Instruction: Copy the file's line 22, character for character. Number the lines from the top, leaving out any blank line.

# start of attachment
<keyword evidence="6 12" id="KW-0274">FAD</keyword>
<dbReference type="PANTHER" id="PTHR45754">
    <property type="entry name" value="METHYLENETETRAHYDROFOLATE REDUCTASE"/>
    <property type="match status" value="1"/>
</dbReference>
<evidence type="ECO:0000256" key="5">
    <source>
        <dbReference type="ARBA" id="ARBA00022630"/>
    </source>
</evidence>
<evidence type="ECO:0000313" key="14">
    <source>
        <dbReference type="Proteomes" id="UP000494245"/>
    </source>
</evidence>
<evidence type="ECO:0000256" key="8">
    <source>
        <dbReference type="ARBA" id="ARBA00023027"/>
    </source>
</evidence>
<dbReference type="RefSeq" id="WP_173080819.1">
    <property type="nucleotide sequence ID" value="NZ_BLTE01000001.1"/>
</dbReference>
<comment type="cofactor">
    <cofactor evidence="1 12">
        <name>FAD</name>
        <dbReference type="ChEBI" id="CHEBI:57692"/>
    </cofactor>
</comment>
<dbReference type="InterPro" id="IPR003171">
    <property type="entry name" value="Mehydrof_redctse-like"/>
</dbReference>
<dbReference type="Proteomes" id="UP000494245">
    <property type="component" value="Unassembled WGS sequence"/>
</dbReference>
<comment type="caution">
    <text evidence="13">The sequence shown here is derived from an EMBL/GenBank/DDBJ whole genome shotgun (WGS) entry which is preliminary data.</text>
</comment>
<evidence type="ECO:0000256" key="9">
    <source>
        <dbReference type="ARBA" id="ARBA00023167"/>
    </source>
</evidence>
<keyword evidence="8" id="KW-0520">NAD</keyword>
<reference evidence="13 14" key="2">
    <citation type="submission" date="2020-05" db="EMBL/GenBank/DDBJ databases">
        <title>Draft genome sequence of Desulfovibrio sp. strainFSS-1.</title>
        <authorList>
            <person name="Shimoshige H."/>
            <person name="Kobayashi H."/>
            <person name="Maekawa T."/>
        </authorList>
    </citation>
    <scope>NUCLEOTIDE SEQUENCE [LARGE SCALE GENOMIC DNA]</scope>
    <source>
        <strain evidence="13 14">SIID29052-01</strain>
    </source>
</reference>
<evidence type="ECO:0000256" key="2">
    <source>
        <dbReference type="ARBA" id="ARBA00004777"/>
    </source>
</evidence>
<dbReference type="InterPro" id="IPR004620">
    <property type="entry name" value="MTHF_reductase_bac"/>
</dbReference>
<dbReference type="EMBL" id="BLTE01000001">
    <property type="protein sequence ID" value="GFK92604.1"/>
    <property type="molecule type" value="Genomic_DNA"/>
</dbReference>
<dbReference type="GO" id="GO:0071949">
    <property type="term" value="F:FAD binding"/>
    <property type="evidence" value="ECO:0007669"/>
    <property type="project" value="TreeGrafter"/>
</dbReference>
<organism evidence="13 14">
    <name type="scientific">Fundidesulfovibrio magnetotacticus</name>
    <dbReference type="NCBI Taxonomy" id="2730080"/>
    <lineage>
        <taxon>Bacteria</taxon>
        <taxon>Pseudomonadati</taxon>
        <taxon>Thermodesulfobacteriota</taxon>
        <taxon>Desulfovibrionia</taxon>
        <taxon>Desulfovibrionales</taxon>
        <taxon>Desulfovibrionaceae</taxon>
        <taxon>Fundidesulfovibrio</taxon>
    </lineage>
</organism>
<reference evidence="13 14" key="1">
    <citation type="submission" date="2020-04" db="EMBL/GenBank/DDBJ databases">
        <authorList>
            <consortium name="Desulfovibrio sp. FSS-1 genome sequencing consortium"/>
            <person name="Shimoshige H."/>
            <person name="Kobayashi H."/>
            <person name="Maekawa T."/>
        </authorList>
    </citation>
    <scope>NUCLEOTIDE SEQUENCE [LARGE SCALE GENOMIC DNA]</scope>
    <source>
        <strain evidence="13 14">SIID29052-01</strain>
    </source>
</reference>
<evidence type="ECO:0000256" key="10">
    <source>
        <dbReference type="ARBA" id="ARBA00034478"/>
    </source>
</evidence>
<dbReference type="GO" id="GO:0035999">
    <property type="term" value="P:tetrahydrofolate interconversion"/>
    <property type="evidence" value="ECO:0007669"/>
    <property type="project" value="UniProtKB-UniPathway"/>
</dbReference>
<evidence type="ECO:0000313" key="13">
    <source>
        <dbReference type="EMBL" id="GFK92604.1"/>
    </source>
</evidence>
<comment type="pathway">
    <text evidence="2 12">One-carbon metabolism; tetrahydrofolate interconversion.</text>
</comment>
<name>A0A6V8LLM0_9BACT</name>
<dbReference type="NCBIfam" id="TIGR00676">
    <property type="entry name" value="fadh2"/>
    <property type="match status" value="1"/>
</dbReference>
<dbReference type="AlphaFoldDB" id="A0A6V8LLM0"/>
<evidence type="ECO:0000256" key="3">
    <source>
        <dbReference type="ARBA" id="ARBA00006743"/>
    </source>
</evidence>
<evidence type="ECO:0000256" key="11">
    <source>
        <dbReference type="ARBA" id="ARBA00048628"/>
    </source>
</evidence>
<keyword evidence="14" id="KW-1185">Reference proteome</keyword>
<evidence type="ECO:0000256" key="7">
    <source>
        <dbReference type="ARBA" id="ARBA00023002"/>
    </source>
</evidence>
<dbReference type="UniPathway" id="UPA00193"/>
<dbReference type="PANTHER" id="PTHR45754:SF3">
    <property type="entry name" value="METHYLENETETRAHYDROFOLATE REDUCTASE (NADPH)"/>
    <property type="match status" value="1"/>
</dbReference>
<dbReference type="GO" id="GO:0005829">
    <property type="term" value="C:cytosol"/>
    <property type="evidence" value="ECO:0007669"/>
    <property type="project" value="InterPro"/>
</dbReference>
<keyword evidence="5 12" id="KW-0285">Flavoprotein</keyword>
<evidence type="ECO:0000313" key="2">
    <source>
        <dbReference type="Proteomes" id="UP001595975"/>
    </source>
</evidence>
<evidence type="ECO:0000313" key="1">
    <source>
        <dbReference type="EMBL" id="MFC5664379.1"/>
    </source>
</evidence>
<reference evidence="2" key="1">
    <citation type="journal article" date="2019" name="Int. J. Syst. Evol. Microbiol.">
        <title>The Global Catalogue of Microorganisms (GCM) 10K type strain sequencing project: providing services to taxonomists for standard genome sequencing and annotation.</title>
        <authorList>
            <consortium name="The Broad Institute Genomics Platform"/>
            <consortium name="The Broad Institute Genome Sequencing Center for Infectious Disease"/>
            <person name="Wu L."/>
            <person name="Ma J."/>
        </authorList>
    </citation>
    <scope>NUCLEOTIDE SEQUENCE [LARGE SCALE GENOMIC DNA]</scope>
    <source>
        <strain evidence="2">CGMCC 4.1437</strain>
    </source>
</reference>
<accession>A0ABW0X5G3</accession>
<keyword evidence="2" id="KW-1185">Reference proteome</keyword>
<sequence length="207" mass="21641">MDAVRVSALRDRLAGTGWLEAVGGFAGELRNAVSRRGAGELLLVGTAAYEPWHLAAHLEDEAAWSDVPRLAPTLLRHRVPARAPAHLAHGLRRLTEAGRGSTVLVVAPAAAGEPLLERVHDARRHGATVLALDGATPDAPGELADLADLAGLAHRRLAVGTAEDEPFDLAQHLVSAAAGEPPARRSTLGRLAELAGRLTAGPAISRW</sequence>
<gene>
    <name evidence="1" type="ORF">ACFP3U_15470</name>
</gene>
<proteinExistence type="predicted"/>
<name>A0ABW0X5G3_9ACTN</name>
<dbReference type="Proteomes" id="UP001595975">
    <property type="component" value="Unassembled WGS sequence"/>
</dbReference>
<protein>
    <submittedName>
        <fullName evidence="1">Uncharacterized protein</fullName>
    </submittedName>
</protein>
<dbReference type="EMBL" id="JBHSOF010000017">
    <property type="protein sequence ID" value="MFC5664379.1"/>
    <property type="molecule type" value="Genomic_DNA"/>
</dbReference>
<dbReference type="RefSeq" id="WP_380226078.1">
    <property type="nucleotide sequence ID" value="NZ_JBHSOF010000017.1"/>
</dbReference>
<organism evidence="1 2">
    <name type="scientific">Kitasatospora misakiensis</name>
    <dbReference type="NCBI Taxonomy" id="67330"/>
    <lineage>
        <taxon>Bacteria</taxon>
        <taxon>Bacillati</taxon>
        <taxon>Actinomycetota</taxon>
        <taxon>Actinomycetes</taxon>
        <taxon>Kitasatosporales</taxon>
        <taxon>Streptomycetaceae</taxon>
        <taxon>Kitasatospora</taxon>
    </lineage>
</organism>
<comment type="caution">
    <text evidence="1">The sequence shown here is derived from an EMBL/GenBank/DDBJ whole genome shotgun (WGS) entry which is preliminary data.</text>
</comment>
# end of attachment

    <property type="nucleotide sequence ID" value="NZ_BLTE01000001.1"/>